Canada assists in all-race elections
For almost 50 years, South Africa was ruled by apartheid — a brutal system of racial separation that kept the nation's black majority in poverty while a white minority held the wealth and power. As unrest grew, South Africa seemed destined for a bloodbath. Canada — like many nations — was slow to react but, by the 1980s, assumed a leading role in forcing economic sanctions against South Africa. Canadian business people, activists and clergy also played parts in bringing about all-race elections in 1994, and a surprisingly peaceful end to apartheid.
• Violence had erupted a month before the election as many in the populous KwaZulu homeland demanded their own Zulu state. Chief Buthelezi's powerful Inkatha Freedom Party initially refused to take part in the elections, but agreed to participate a week before the vote.
• The ANC won by a landslide, with over 62 per cent of the votes. The incumbent National Party received 20 per cent of the votes, Inkatha 10.5 per cent. Four other parties also won seats.
• On May 2, 1994, Nelson Mandela declared an ANC victory. Mandela, 75, became president of a "government of national unity," a constitutionally defined, multi-party government representing all parties that won seats. Outgoing president F.W. de Klerk offered full cooperation and soon became deputy president under Mandela.
• After the election, a new constitution and bill of rights took effect, and a new flag and national anthems were adopted. Nine new all-race provinces came into being.
• From 1995 to 2002, South Africa's Truth and Reconciliation Commission (TRC) examined the violence and abuses incurred by all sides during apartheid. According to former minister of justice Dullah Omar, the goal was "to enable South Africans to come to terms with their past on a morally accepted basis and to advance the cause of reconciliation." More than 7,000 hearings were held to investigate human rights abuses, support the victims, and sometimes offer amnesty to the perpetrators.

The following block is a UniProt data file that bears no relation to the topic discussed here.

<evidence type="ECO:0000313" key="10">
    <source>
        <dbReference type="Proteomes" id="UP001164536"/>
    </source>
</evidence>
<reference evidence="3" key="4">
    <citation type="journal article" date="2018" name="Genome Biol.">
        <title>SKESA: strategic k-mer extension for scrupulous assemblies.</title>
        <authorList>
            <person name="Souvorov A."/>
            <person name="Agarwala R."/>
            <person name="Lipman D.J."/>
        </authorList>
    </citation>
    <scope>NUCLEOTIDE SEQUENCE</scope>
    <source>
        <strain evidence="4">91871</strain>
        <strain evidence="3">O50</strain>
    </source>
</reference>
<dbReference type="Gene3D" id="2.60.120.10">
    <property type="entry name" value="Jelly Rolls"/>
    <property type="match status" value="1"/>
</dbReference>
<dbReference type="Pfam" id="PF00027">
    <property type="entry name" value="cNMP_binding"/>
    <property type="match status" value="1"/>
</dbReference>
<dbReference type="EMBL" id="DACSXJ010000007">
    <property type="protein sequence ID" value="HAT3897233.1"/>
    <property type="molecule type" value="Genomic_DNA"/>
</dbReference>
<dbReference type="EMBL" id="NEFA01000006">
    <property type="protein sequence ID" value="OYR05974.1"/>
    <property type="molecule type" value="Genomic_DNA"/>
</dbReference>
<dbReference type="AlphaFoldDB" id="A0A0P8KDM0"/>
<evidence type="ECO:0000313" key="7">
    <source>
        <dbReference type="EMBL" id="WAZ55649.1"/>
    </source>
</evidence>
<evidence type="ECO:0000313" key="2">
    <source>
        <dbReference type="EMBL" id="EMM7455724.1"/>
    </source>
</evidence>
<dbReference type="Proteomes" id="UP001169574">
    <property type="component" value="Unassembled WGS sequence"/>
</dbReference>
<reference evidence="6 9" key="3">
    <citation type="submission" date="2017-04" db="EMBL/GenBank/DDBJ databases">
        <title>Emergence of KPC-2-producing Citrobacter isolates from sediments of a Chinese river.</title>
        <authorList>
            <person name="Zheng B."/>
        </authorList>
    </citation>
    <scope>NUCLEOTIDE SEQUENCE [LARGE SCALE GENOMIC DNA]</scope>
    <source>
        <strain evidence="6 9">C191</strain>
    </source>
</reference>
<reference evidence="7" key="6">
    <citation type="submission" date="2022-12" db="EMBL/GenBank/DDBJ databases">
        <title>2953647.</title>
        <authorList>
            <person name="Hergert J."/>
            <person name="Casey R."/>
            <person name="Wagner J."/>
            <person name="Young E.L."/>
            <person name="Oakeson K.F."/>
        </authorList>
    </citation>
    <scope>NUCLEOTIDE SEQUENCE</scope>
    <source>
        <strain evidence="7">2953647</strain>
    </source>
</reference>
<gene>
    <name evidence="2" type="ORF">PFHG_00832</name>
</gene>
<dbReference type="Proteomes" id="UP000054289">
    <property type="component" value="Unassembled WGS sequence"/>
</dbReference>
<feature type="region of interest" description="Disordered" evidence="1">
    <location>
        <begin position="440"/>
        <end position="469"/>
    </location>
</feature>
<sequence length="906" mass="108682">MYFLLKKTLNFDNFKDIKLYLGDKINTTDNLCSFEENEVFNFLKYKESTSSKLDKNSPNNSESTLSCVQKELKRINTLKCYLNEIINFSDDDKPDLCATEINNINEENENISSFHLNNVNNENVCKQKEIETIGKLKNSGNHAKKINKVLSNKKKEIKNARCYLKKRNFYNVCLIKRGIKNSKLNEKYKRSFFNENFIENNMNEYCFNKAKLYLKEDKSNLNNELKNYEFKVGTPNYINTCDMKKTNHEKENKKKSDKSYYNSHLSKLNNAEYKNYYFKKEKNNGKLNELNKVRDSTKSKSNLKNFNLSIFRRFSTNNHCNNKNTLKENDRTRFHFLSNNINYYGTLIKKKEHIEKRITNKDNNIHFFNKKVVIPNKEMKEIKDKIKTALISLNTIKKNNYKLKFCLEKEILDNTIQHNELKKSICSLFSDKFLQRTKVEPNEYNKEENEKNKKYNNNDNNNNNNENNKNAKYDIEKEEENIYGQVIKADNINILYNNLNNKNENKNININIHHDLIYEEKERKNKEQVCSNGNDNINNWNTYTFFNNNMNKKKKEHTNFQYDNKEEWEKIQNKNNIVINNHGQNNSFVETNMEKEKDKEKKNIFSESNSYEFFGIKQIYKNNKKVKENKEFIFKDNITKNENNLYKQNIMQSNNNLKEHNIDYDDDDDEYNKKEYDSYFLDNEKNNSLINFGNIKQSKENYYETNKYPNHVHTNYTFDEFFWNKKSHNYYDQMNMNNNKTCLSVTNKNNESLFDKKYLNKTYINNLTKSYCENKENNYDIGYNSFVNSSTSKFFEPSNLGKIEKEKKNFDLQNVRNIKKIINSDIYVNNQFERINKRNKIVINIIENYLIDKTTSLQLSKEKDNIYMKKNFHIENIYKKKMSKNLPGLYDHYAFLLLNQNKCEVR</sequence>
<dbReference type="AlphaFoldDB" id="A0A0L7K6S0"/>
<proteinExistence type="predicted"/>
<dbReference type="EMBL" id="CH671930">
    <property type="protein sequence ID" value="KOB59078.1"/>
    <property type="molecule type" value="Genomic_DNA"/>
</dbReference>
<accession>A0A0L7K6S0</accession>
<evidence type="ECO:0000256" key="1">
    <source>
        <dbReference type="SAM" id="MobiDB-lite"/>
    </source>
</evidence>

• Free elections were held again in 1999, and again Canada sent election observers. The ANC won again, with 66 per cent of the vote.
• Since 1994, Canada and South Africa have worked closely together on international issues including landmines and nuclear non-proliferation.
• In 2003, Canada provided $20 million per year in developmental assistance. According to the Canadian High Commission in South Africa, Canada's assistance focuses on governance, human resource development, economic development and "support to a civil society."
Program: Canada at Five
Broadcast Date: April 25, 1994
Guest(s): Patrick Case, Richard Deith
Host: Barbara Smith
Reporter: Dick Gordon
Last updated: February 15, 2012
Page consulted on March 28, 2013
All Clips from this Topic
Justice Blackwell says South Africa's races should live apart. (poor a...
Is apartheid just a "natural social separation," or a threat to world ...
Canadian journalist Norman Phillips is arrested for criticizing the So...
Groups conspire in secret to get South Africa out of the Commonwealth.
Pierre Berton challenges the Canadian government to isolate South Afri...
Dief thinks this conference will determine the future of the Commonwea...
Whites in shock, shares slump, but little practical effect expected.
Max Ferguson makes fun of Canada's role.
John Diefenbaker helps force South Africa's exclusion from the Commonw...
Harold Wolpe defended oppressed blacks until he was imprisoned.
Canadian businesses rediscover South Africa; James Graham and Hugh Win...
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Four people who fled apartheid talk about adjusting to life in Canada.
South Africa's foreign minister says Canada's new sanctions are hypocr...
For almost 50 years, South Africa was ruled by apartheid -- a brutal s...